Posts Tagged ‘hospitality and tourism’
Traditionally, the U.S. immigration process involves navigating a labyrinthine bureaucracy–red tape, hoops to jump through, etc. For those without the resources or time for the legal route, there’s always the option of braving the dangerous wilderness of the U.S.-Mexico border. While neither route can be described as “convenient,” these are certainly the most popular methods of entry. But another route of immigration is proving increasingly promising: investing in U.S. business ventures to obtain a green card.
A while back, I discussed some of the details of this investment/immigration strategy. The EB-5 Visa for Immigrant Investors first appeared over 20 years ago as part of the Immigration Act of 1990. Designed to stimulate economic activity (as the country emerged from the Savings & Loan crisis, etc.), the policy offered the incentive of a green card to foreign investors with either $1,000,000 or $500,000 (depending on the area) in a venture that created at least 10 U.S. jobs. While some have criticized the EB-5 Visa as a way for wealthy investors to circumvent the country’s usual immigration process (a legitimate complaint), the citizenship-for-investment program has seen very few takers because of its cumbersome requirements and inefficient management.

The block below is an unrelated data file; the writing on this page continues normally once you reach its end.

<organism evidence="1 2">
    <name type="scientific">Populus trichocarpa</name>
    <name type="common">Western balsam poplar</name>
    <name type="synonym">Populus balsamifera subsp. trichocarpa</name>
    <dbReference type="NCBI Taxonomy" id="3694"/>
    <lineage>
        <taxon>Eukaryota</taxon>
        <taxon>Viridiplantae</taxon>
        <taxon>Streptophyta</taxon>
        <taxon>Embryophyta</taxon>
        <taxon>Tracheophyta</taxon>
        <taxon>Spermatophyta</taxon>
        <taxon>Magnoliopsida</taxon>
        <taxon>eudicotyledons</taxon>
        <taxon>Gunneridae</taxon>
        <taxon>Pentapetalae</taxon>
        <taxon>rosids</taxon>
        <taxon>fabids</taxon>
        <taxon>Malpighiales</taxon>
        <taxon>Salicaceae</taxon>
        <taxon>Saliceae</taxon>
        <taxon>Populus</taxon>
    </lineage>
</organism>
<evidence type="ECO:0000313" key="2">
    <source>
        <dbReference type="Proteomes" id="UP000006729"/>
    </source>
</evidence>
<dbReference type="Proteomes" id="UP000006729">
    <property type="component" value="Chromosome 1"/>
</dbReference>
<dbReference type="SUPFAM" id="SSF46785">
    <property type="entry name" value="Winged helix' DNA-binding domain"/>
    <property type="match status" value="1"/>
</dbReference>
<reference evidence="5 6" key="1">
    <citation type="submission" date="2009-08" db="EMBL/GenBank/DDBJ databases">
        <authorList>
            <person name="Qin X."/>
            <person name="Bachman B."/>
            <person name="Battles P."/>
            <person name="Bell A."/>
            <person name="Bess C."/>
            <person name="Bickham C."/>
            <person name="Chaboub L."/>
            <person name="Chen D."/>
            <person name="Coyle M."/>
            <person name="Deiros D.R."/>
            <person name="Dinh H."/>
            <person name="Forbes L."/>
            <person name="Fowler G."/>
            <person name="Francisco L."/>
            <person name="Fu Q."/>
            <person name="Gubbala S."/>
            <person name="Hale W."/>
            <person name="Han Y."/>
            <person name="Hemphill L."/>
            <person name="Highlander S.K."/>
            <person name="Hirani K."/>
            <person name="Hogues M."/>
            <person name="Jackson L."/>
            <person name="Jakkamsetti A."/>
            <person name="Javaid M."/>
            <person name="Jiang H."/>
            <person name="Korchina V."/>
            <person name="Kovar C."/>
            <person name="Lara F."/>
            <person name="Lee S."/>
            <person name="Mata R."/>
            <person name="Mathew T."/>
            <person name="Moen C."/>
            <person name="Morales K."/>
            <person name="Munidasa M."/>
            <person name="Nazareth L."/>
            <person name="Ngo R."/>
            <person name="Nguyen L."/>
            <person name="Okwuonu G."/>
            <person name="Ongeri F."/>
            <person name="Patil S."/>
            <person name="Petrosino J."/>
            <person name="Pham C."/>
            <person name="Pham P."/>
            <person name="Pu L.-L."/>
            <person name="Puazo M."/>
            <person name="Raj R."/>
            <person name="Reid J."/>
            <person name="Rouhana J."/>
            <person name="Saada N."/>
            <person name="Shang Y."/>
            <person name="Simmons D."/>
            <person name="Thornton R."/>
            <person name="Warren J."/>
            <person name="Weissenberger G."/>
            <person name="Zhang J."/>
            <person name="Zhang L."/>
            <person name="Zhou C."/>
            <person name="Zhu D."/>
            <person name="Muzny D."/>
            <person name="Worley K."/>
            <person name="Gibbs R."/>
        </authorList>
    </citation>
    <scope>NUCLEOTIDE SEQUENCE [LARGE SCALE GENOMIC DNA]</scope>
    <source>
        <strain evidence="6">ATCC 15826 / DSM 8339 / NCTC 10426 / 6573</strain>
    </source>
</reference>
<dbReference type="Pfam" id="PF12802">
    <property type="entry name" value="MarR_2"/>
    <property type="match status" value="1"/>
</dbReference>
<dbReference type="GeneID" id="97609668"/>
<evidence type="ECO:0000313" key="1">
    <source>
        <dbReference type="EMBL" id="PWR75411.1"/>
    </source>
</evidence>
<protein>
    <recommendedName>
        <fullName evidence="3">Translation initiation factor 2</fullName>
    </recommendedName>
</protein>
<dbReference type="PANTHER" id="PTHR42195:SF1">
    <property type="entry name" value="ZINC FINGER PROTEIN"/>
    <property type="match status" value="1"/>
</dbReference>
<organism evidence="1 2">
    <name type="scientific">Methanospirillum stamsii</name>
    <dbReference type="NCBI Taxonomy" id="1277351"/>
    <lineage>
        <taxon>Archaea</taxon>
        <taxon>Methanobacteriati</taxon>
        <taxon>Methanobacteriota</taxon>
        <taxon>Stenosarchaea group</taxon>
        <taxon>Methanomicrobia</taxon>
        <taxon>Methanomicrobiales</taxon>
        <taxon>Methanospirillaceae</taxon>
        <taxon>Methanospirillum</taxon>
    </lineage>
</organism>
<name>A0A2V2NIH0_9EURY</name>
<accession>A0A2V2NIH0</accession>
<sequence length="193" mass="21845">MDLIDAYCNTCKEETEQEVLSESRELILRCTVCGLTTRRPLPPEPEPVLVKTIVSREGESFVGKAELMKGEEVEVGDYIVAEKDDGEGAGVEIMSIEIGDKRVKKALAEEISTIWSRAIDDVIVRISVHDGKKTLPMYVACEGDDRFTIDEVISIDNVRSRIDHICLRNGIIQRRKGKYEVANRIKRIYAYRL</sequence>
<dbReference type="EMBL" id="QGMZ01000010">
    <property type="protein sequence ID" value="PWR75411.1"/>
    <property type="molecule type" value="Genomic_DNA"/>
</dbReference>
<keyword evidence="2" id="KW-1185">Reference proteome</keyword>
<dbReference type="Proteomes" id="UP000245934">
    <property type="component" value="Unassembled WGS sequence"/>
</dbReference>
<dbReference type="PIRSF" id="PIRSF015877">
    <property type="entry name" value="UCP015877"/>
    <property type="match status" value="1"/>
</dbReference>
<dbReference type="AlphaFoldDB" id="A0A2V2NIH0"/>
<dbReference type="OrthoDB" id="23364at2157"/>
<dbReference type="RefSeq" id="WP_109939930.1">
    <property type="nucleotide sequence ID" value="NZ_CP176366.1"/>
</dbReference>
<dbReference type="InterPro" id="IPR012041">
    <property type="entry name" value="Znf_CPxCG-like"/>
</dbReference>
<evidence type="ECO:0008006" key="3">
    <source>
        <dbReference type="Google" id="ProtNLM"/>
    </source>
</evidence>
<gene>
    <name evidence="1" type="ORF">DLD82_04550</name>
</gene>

Still, anything that draws foreign capital is worth looking into, for real estate endeavors or anything else, and it looks like EB-5 still has a future. Last fall, Congress approved the continuation of this program (in a shameful act of bipartisan effectiveness). Recent policy changes are making the green-card-for-capital strategy more viable, particularly, I think, for private investors in U.S. real estate. Read the rest of this entry »